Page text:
|Hand Hygiene Compliance|
All Ontario hospitals are required to annually post their hand hygiene compliance rates to further promote transparency within the health system.
Hand Hygiene Compliance -April 2012 to March 2013
The hand hygiene compliance rate is calculated by the number of times hand hygiene was performed, divided by the number of observed times hand hygiene should be performed.
Hospitals are required to collect at least 200 observations for every 100 patient beds, and at least 50 observations in smaller hospital sites.
Patient safety remains the top priority for Quinte Health Care and this involves ensuring that patients are not at risk for contracting health-care associated infections.
We have a number of practices in place to prevent and control infections, including a comprehensive hand hygiene program. After being one of 10 hospitals involved in the Just Clean Your Hands pilot project with the Ministry of Health and Long-term Care, QHC has now expanded the program across the organization. It is designed to build a culture where infection prevention and control is everyone's business - staff physicians, patients and visitors.
The program involves increased education, marketing tools, auditing and alcohol hand rub dispensers near each bedside and other patient care areas.
What are health care-associated infections?
Sometimes when patients are admitted to the hospital, they can get infections. These are called health care-associated infections.
Why is hand hygiene so important?
Hand hygiene is an important practice for health care providers and has a significant impact on reducing the spread of infections in hospitals. Hand hygiene is a different way of thinking about safety and patient care and involves everyone in the hospital, including patients and health care providers.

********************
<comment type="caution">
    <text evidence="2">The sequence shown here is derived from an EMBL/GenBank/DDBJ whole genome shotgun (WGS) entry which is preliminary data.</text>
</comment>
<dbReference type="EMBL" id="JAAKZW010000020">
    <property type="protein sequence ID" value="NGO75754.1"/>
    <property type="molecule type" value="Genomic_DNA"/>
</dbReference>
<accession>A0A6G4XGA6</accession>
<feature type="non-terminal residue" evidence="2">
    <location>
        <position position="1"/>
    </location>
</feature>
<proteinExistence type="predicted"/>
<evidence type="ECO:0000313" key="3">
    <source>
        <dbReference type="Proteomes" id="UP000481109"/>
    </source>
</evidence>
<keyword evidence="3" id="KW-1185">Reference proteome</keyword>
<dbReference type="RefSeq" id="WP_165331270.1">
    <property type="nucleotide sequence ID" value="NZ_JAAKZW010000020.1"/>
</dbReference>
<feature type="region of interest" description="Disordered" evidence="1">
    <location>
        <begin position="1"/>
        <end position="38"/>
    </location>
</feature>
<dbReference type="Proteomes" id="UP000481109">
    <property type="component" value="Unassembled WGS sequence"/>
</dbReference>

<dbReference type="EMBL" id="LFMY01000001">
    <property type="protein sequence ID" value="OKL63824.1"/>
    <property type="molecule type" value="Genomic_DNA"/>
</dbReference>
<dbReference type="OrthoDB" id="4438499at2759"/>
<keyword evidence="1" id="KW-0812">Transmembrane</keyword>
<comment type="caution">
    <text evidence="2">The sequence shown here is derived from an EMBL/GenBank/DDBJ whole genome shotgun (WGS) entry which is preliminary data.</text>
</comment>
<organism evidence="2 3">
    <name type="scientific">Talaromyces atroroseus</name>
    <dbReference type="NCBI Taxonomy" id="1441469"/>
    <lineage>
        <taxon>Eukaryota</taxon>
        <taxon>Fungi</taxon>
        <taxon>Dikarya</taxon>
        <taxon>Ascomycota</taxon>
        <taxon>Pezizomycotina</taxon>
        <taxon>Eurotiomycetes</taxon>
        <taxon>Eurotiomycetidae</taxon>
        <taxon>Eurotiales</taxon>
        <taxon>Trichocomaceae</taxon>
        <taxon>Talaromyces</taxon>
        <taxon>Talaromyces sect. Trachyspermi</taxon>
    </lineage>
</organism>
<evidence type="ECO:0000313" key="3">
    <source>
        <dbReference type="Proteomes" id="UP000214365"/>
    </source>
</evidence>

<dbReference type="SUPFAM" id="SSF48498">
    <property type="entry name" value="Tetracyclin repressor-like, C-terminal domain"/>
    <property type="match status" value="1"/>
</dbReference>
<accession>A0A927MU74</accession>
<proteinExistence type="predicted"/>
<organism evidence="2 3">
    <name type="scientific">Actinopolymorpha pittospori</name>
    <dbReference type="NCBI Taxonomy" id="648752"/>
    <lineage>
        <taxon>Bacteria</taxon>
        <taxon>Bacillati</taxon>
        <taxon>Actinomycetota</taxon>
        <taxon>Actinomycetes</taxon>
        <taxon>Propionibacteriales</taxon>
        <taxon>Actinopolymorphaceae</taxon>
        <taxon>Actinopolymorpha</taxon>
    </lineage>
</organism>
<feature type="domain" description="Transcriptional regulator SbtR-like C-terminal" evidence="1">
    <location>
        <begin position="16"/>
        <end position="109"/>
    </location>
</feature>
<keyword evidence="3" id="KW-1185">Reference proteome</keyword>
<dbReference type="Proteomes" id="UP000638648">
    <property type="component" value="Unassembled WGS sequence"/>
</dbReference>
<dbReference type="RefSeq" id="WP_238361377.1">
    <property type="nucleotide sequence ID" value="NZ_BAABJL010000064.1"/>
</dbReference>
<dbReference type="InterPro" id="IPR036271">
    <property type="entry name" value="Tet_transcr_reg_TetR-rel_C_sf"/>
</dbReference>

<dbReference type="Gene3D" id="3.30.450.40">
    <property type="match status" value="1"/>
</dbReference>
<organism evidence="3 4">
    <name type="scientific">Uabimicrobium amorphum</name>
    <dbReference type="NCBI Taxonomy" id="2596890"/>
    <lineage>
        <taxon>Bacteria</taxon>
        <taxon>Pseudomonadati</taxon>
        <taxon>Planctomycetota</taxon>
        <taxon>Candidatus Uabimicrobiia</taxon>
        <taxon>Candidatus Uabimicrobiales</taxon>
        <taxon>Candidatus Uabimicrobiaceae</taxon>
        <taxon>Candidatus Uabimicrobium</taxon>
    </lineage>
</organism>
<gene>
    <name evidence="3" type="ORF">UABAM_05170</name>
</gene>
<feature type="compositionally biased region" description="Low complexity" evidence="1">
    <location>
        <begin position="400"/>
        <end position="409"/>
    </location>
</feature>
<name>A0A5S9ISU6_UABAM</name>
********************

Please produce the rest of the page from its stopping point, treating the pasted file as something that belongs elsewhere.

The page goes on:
What can patients do to help improve their own safety?
Hand hygiene involves everyone in the hospital, including patients. Hand cleaning is one of the best ways you and your health care team can prevent the spread of many infections. Patients and their visitors should also practice good hand hygiene before and after entering patient rooms.
Follow these five simple steps to keeping hands clean:
1.Wet your hands with warm running water.
2.Add soap, and then rub your hands together, making a soapy lather. Do this away from the running water for at least 15 seconds, being careful not to wash the lather away. Wash the front and back of your hands, as well as between your fingers and under your nails.
3.Rinse your hands well under warm running water.
4.Pat hands dry with a paper towel.
5.Turn off water using the same paper towel and dispose in a proper receptacle.
Alcohol-based hand rubs should only be used if no visible dirt is present on the hands.Apply enough antiseptic to make about the size of a quarter onto your hands, enough when you rub your hands together to cover all areas of your hands, including under your nails. Use a rubbing motion to evenly distribute the antiseptic product until your hands feel dry.